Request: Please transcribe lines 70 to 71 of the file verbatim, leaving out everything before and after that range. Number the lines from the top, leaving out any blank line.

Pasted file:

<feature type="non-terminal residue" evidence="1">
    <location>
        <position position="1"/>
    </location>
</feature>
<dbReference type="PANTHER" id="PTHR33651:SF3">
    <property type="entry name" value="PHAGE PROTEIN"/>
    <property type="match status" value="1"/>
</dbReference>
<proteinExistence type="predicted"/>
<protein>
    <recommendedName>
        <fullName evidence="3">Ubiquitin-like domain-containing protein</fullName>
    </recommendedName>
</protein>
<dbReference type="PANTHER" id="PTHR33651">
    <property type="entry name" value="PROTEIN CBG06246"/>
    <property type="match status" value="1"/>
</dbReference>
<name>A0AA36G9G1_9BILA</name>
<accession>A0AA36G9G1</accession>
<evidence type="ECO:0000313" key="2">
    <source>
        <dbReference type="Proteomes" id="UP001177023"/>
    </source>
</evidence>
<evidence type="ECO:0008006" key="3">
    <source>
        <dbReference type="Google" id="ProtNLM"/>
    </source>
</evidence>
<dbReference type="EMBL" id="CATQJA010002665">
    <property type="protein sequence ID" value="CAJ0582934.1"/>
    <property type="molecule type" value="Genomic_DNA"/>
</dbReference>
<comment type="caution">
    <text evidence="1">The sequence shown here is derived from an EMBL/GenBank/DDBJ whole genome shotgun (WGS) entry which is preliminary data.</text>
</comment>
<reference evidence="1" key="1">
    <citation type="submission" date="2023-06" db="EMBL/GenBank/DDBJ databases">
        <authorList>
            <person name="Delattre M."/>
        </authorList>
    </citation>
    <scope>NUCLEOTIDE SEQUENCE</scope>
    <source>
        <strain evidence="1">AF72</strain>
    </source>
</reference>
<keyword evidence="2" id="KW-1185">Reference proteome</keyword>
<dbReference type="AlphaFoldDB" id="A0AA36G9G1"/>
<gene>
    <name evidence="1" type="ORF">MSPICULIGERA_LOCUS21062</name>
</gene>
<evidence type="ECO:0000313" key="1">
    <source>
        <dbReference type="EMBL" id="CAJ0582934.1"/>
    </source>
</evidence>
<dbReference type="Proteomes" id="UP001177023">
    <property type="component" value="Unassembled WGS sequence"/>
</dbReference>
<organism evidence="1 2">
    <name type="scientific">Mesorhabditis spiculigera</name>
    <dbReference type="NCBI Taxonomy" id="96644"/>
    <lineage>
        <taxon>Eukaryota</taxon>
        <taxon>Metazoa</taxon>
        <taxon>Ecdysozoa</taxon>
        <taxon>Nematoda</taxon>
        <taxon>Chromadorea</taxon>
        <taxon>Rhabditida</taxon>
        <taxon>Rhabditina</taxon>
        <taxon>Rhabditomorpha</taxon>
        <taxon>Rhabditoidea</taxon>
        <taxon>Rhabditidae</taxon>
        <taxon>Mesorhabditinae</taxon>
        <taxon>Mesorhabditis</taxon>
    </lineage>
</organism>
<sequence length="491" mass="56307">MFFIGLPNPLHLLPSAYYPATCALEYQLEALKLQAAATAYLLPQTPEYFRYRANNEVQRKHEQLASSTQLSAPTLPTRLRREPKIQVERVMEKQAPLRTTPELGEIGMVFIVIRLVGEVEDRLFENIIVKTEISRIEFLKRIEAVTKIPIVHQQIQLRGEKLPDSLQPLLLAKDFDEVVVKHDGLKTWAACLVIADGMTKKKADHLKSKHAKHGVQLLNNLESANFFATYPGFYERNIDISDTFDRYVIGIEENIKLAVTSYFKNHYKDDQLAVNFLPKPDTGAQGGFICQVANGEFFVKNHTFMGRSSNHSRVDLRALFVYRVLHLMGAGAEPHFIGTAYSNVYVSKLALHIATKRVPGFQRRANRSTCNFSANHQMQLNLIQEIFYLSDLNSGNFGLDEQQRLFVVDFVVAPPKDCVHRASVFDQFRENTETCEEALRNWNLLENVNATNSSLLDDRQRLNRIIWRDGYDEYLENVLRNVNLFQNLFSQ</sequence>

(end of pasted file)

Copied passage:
        <taxon>Nematoda</taxon>
        <taxon>Chromadorea</taxon>